None of these deaths were caused by cyclists. Yet cyclists are the ones portrayed as being a menace. There was, tragically, a women in a collision with a cyclist in London two years ago. This story, and the trial and sentencing, got media blanket coverage. Where is the blanket coverage for every cyclist killed on the road? There is none. Just footnotes and statistics.

I see arguments against cyclists frequently (sometimes I can’t help metaphorically stabbing myself in the eyeball by reading online comment sections). Tempting and all as it is to get involved, I (almost) always restrain myself. Arguing with strangers and trolls online is utterly pointless. But if I were to engage, I would address these four points that are often made about cyclists:

  • Cyclists always jump red lights. Yep. Some do. Most don’t. I admit to occasionally doing it, when it’s a pedestrian crossing, and there is nobody actually crossing. And I don’t do this at intersections. At them, I dismount and walk through. Or just wait. But yeah, I’ve seen cyclists doing it frequently. Do drivers? Watch the junction between Patrick St and High St in the afternoon rush hour and get back to me. I see these every day I cycle home. Still don’t believe me? Check out this report.
  • Cyclists should always be in the cycle lane. No, actually. It’s the opposite Drivers can’t use the cycle lanes. Cyclists have the choice. Cycle lanes are often blocked, and in many places aren’t even contiguous. And if we have to stay in the cycle lane, how do we turn right? Or go straight at 2/3 lane junctions when cars are turning left across us?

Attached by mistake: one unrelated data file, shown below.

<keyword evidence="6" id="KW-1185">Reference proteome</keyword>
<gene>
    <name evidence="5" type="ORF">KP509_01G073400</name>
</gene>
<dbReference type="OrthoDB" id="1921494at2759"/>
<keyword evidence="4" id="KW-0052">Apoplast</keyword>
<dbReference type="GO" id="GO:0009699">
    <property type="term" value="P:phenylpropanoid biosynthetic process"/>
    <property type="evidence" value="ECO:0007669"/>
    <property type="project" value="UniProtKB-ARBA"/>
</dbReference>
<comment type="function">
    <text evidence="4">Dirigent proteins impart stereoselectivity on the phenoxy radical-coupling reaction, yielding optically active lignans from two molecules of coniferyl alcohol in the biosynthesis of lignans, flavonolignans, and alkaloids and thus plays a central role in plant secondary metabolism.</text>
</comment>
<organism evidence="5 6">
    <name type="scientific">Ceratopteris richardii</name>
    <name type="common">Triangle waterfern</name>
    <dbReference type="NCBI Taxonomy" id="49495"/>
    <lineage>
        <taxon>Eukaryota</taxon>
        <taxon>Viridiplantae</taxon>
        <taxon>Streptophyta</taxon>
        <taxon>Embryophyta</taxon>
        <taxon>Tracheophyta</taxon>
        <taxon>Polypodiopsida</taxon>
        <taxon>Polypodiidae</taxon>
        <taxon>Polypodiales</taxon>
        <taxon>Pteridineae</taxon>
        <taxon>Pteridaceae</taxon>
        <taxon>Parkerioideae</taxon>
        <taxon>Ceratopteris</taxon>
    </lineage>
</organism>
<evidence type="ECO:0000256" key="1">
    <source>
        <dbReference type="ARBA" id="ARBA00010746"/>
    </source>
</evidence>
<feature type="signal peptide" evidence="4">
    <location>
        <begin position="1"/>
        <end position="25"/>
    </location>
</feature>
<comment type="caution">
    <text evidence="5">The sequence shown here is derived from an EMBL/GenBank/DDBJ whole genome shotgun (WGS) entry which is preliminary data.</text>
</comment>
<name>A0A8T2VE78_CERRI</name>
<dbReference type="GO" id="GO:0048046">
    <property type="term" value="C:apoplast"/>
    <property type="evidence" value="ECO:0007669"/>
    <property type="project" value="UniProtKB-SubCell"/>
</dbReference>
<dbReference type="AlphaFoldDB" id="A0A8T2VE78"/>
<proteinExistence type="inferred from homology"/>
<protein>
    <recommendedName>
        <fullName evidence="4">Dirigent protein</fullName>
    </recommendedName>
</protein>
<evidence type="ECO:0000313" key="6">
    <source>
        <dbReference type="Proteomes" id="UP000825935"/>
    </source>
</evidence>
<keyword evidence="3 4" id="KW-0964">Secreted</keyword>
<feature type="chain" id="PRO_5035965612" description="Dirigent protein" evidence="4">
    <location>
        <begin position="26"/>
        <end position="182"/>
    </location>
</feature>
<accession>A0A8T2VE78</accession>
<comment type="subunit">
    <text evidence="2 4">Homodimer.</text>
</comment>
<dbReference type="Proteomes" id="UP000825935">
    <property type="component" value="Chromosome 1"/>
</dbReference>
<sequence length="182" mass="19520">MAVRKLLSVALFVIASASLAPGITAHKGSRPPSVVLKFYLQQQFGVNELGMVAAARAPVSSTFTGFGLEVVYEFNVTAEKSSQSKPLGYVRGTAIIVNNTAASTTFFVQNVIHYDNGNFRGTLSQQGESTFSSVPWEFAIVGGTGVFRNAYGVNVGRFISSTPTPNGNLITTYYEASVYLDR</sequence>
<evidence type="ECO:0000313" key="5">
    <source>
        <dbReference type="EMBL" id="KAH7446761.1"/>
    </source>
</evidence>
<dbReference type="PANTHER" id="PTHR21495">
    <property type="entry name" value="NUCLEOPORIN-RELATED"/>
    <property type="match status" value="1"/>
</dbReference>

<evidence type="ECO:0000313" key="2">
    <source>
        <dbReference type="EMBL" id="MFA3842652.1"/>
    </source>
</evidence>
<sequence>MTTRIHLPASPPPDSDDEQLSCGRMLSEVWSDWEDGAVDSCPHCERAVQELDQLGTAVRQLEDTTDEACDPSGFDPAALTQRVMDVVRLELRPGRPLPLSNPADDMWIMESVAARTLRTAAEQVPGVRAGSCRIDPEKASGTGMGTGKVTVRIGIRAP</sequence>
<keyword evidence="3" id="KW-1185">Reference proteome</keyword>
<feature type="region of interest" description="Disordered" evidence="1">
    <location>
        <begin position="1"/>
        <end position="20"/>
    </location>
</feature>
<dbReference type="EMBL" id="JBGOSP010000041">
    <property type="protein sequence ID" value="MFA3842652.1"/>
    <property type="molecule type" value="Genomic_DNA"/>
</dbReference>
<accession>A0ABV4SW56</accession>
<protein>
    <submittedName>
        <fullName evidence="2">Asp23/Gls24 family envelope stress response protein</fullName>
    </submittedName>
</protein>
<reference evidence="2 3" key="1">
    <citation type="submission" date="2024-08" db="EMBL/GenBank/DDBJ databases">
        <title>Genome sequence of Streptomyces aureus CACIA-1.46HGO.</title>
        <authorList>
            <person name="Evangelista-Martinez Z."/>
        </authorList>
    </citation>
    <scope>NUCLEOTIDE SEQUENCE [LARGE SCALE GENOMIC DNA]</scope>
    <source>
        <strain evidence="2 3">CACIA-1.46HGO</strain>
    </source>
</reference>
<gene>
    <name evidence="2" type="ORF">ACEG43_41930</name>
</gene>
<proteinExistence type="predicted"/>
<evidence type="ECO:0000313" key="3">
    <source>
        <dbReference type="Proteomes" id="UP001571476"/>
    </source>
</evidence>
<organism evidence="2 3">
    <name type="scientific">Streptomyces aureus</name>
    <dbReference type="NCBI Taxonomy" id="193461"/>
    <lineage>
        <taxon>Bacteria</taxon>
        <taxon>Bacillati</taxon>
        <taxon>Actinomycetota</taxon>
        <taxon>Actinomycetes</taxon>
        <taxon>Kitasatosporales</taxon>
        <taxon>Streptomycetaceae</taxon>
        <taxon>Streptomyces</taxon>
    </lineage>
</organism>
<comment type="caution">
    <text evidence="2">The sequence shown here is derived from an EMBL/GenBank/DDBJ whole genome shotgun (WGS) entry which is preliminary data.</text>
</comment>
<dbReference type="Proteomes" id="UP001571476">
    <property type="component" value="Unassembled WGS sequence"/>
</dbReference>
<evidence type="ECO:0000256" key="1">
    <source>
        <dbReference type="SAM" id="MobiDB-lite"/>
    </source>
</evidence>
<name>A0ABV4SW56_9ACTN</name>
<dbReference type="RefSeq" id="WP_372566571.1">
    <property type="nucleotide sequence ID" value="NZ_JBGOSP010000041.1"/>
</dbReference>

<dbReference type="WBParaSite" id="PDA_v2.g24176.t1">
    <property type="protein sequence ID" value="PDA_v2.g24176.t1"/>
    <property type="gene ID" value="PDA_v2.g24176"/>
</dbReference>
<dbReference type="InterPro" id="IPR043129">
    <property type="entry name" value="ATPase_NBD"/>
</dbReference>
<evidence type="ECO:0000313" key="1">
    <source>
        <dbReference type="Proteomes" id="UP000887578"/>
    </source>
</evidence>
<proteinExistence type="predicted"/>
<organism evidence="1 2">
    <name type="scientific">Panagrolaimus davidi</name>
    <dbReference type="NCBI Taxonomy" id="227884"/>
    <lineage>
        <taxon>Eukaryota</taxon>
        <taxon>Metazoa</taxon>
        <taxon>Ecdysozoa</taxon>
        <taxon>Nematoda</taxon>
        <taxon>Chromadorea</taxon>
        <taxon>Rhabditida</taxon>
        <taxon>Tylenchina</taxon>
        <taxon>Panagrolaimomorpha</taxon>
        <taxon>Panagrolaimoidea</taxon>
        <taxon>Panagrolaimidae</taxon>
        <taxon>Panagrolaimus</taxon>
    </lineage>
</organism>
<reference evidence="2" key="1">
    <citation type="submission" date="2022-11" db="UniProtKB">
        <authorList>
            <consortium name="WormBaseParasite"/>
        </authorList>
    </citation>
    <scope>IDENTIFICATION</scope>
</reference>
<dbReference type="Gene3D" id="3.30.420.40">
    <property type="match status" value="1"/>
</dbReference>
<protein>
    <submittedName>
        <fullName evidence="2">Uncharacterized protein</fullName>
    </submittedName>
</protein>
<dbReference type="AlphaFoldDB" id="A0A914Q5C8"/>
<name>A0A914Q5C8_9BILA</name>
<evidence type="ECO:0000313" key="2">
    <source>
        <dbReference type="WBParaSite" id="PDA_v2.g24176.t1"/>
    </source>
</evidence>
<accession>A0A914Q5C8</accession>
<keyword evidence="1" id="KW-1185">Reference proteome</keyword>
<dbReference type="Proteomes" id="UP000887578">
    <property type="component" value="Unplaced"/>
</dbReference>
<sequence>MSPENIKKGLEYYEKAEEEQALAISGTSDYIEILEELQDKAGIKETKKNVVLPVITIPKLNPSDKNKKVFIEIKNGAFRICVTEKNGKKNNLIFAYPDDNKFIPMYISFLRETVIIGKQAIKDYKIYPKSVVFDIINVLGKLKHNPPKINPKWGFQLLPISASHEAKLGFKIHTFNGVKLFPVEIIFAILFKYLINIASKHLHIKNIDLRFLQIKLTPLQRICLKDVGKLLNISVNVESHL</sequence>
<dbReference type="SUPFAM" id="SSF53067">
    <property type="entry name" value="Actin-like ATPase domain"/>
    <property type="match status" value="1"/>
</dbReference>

• Cyclists can’t cycle two abreast. Wrong again. Cyclists are entitled to use the same amount of space as other vehicles. Two abreast is actually recommended on country roads, as it makes cyclists more visible and forces drivers to slow down and only overtake when there is no oncoming traffic. A motorist is always ‘two abreast’. Even without a passenger, they take up (more than) the width of two car seats on the road. Maybe they should saw their cars in half if they want to use this argument.
  • Cyclists don’t pay road tax. This is my favourite. And drivers who say this are actually technically correct. Cyclists don’t pay road tax. However, neither does anyone else. It did exist in Victorian times, but was abolished in the early 20th century. Drivers do pay motor tax. Many don’t seem to have figured out why cyclists don’t pay this. The clue is in the name. And cyclists, like everybody else, do pay for roads, as that comes from general taxation.

I have used the first person when referring to cyclists for the purposes of this article. I am a cyclist. I am also a pedestrian. I don’t have a driving licence (did the test once, failed. It would seem that you actually have to have a car to practice for the test. I have no intention of buying one though). Therefore I don’t refer to myself as a driver. However, many people own both bikes and cars. Those drivers that actually cycle are much more aware of the roads when they are behind the wheel itself, unlike AIB and whatever marketing agency they used for that disgusting ad. They have no regard for people on bikes. Once again, over to you Bill.



*the suggestion of ‘first loan’ is also quite insidious. Normalising a lifetime of debt that this and future generations are beholden to.